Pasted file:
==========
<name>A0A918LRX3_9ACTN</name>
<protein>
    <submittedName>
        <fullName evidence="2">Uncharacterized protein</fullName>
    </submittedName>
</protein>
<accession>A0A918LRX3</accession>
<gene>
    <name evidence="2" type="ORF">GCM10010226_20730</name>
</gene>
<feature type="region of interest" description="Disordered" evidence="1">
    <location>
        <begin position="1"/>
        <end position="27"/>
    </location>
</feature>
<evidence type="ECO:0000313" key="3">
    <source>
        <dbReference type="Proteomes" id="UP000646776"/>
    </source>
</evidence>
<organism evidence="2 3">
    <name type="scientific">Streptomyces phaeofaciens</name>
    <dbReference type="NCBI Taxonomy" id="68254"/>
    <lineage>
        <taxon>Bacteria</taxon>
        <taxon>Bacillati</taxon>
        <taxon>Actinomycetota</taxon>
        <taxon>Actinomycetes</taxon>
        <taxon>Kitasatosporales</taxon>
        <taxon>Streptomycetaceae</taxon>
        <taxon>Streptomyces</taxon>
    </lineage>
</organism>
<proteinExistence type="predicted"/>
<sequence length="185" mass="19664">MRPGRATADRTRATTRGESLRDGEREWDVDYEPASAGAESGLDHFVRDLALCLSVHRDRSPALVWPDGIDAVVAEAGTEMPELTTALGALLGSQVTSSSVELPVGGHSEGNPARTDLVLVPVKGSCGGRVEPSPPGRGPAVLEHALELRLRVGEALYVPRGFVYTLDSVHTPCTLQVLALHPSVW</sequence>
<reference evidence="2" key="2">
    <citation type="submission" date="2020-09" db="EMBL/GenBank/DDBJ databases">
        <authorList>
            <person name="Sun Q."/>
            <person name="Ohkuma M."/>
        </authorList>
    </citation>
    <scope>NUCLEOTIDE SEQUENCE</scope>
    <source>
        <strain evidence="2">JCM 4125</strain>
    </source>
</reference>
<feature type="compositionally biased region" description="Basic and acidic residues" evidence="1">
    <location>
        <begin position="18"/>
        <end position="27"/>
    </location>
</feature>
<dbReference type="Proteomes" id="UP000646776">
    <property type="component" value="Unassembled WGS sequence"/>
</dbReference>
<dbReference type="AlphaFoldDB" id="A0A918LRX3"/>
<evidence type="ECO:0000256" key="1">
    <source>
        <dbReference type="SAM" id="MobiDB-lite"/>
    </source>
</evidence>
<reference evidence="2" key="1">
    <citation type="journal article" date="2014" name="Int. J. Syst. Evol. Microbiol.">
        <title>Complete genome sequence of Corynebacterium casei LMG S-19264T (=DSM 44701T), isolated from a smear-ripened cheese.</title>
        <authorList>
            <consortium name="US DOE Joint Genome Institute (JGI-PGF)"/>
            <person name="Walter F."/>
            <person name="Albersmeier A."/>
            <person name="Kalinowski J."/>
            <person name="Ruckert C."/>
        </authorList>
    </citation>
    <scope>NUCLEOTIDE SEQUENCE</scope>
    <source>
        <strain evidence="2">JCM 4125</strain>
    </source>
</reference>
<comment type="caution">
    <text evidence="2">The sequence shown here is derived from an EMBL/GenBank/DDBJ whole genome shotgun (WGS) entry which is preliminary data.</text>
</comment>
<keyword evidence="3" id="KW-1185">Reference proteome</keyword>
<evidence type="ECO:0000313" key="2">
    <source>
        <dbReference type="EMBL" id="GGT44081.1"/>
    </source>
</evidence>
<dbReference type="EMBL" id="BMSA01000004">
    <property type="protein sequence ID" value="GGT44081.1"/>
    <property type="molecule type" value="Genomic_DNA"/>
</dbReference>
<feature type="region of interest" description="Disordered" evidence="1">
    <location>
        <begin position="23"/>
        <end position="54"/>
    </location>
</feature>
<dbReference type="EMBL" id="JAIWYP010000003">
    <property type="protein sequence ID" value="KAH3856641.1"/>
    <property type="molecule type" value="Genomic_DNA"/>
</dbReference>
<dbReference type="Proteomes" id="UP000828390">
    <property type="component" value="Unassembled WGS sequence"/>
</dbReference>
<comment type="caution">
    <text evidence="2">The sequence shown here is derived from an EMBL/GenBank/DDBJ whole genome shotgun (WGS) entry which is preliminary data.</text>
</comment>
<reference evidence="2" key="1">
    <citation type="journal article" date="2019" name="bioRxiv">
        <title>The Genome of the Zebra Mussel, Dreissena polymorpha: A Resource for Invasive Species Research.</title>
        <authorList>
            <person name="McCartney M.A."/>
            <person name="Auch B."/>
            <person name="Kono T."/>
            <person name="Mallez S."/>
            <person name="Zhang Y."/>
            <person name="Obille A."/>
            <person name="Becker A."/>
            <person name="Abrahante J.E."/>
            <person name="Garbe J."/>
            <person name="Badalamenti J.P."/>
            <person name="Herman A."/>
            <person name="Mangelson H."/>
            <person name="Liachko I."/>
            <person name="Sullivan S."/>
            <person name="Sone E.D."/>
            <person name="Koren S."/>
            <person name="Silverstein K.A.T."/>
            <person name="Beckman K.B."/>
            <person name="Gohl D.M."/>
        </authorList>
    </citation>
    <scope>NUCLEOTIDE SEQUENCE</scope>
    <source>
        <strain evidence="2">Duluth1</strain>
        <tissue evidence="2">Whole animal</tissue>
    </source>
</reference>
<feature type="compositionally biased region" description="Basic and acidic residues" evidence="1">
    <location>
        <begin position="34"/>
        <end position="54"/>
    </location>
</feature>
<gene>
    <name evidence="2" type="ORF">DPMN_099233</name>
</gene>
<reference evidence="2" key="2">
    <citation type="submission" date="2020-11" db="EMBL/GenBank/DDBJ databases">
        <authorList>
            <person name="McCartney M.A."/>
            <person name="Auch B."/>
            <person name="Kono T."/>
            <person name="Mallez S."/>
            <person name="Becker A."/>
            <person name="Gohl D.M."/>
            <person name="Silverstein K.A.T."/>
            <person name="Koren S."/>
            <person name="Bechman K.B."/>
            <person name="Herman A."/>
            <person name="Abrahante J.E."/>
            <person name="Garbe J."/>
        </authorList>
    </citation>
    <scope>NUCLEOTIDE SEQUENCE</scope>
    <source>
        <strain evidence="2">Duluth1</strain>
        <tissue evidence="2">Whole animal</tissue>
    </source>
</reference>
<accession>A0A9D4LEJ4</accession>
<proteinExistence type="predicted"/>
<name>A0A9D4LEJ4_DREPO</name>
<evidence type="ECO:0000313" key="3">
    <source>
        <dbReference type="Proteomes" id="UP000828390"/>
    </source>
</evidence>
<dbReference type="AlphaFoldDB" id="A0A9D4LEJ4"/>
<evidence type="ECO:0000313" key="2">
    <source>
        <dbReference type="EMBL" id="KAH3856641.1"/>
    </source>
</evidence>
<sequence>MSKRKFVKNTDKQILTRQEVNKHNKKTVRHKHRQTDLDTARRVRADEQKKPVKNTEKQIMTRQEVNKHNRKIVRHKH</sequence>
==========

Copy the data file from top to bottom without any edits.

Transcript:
<name>A0A918LRX3_9ACTN</name>
<protein>
    <submittedName>
        <fullName evidence="2">Uncharacterized protein</fullName>
    </submittedName>
</protein>
<accession>A0A918LRX3</accession>
<gene>
    <name evidence="2" type="ORF">GCM10010226_20730</name>
</gene>
<feature type="region of interest" description="Disordered" evidence="1">
    <location>
        <begin position="1"/>
        <end position="27"/>
    </location>
</feature>
<evidence type="ECO:0000313" key="3">
    <source>
        <dbReference type="Proteomes" id="UP000646776"/>
    </source>
</evidence>
<organism evidence="2 3">
    <name type="scientific">Streptomyces phaeofaciens</name>
    <dbReference type="NCBI Taxonomy" id="68254"/>
    <lineage>
        <taxon>Bacteria</taxon>
        <taxon>Bacillati</taxon>
        <taxon>Actinomycetota</taxon>
        <taxon>Actinomycetes</taxon>
        <taxon>Kitasatosporales</taxon>
        <taxon>Streptomycetaceae</taxon>
        <taxon>Streptomyces</taxon>
    </lineage>
</organism>
<proteinExistence type="predicted"/>
<sequence length="185" mass="19664">MRPGRATADRTRATTRGESLRDGEREWDVDYEPASAGAESGLDHFVRDLALCLSVHRDRSPALVWPDGIDAVVAEAGTEMPELTTALGALLGSQVTSSSVELPVGGHSEGNPARTDLVLVPVKGSCGGRVEPSPPGRGPAVLEHALELRLRVGEALYVPRGFVYTLDSVHTPCTLQVLALHPSVW</sequence>
<reference evidence="2" key="2">
    <citation type="submission" date="2020-09" db="EMBL/GenBank/DDBJ databases">
        <authorList>
            <person name="Sun Q."/>
            <person name="Ohkuma M."/>
        </authorList>
    </citation>
    <scope>NUCLEOTIDE SEQUENCE</scope>
    <source>
        <strain evidence="2">JCM 4125</strain>
    </source>
</reference>
<feature type="compositionally biased region" description="Basic and acidic residues" evidence="1">
    <location>
        <begin position="18"/>
        <end position="27"/>
    </location>
</feature>
<dbReference type="Proteomes" id="UP000646776">
    <property type="component" value="Unassembled WGS sequence"/>
</dbReference>
<dbReference type="AlphaFoldDB" id="A0A918LRX3"/>
<evidence type="ECO:0000256" key="1">
    <source>
        <dbReference type="SAM" id="MobiDB-lite"/>
    </source>
</evidence>
<reference evidence="2" key="1">
    <citation type="journal article" date="2014" name="Int. J. Syst. Evol. Microbiol.">
        <title>Complete genome sequence of Corynebacterium casei LMG S-19264T (=DSM 44701T), isolated from a smear-ripened cheese.</title>
        <authorList>
            <consortium name="US DOE Joint Genome Institute (JGI-PGF)"/>
            <person name="Walter F."/>
            <person name="Albersmeier A."/>
            <person name="Kalinowski J."/>
            <person name="Ruckert C."/>
        </authorList>
    </citation>
    <scope>NUCLEOTIDE SEQUENCE</scope>
    <source>
        <strain evidence="2">JCM 4125</strain>
    </source>
</reference>
<comment type="caution">
    <text evidence="2">The sequence shown here is derived from an EMBL/GenBank/DDBJ whole genome shotgun (WGS) entry which is preliminary data.</text>
</comment>
<keyword evidence="3" id="KW-1185">Reference proteome</keyword>
<evidence type="ECO:0000313" key="2">
    <source>
        <dbReference type="EMBL" id="GGT44081.1"/>
    </source>
</evidence>
<dbReference type="EMBL" id="BMSA01000004">
    <property type="protein sequence ID" value="GGT44081.1"/>
    <property type="molecule type" value="Genomic_DNA"/>
</dbReference>
<feature type="region of interest" description="Disordered" evidence="1">
    <location>
        <begin position="23"/>
        <end position="54"/>
    </location>
</feature>
<dbReference type="EMBL" id="JAIWYP010000003">
    <property type="protein sequence ID" value="KAH3856641.1"/>
    <property type="molecule type" value="Genomic_DNA"/>
</dbReference>
<dbReference type="Proteomes" id="UP000828390">
    <property type="component" value="Unassembled WGS sequence"/>
</dbReference>
<comment type="caution">
    <text evidence="2">The sequence shown here is derived from an EMBL/GenBank/DDBJ whole genome shotgun (WGS) entry which is preliminary data.</text>
</comment>
<reference evidence="2" key="1">
    <citation type="journal article" date="2019" name="bioRxiv">
        <title>The Genome of the Zebra Mussel, Dreissena polymorpha: A Resource for Invasive Species Research.</title>
        <authorList>
            <person name="McCartney M.A."/>
            <person name="Auch B."/>
            <person name="Kono T."/>
            <person name="Mallez S."/>
            <person name="Zhang Y."/>
            <person name="Obille A."/>
            <person name="Becker A."/>
            <person name="Abrahante J.E."/>
            <person name="Garbe J."/>
            <person name="Badalamenti J.P."/>
            <person name="Herman A."/>
            <person name="Mangelson H."/>
            <person name="Liachko I."/>
            <person name="Sullivan S."/>
            <person name="Sone E.D."/>
            <person name="Koren S."/>
            <person name="Silverstein K.A.T."/>
            <person name="Beckman K.B."/>
            <person name="Gohl D.M."/>
        </authorList>
    </citation>
    <scope>NUCLEOTIDE SEQUENCE</scope>
    <source>
        <strain evidence="2">Duluth1</strain>
        <tissue evidence="2">Whole animal</tissue>
    </source>
</reference>
<feature type="compositionally biased region" description="Basic and acidic residues" evidence="1">
    <location>
        <begin position="34"/>
        <end position="54"/>
    </location>
</feature>
<gene>
    <name evidence="2" type="ORF">DPMN_099233</name>
</gene>
<reference evidence="2" key="2">
    <citation type="submission" date="2020-11" db="EMBL/GenBank/DDBJ databases">
        <authorList>
            <person name="McCartney M.A."/>
            <person name="Auch B."/>
            <person name="Kono T."/>
            <person name="Mallez S."/>
            <person name="Becker A."/>
            <person name="Gohl D.M."/>
            <person name="Silverstein K.A.T."/>
            <person name="Koren S."/>
            <person name="Bechman K.B."/>
            <person name="Herman A."/>
            <person name="Abrahante J.E."/>
            <person name="Garbe J."/>
        </authorList>
    </citation>
    <scope>NUCLEOTIDE SEQUENCE</scope>
    <source>
        <strain evidence="2">Duluth1</strain>
        <tissue evidence="2">Whole animal</tissue>
    </source>
</reference>
<accession>A0A9D4LEJ4</accession>
<proteinExistence type="predicted"/>
<name>A0A9D4LEJ4_DREPO</name>
<evidence type="ECO:0000313" key="3">
    <source>
        <dbReference type="Proteomes" id="UP000828390"/>
    </source>
</evidence>
<dbReference type="AlphaFoldDB" id="A0A9D4LEJ4"/>
<evidence type="ECO:0000313" key="2">
    <source>
        <dbReference type="EMBL" id="KAH3856641.1"/>
    </source>
</evidence>
<sequence>MSKRKFVKNTDKQILTRQEVNKHNKKTVRHKHRQTDLDTARRVRADEQKKPVKNTEKQIMTRQEVNKHNRKIVRHKH</sequence>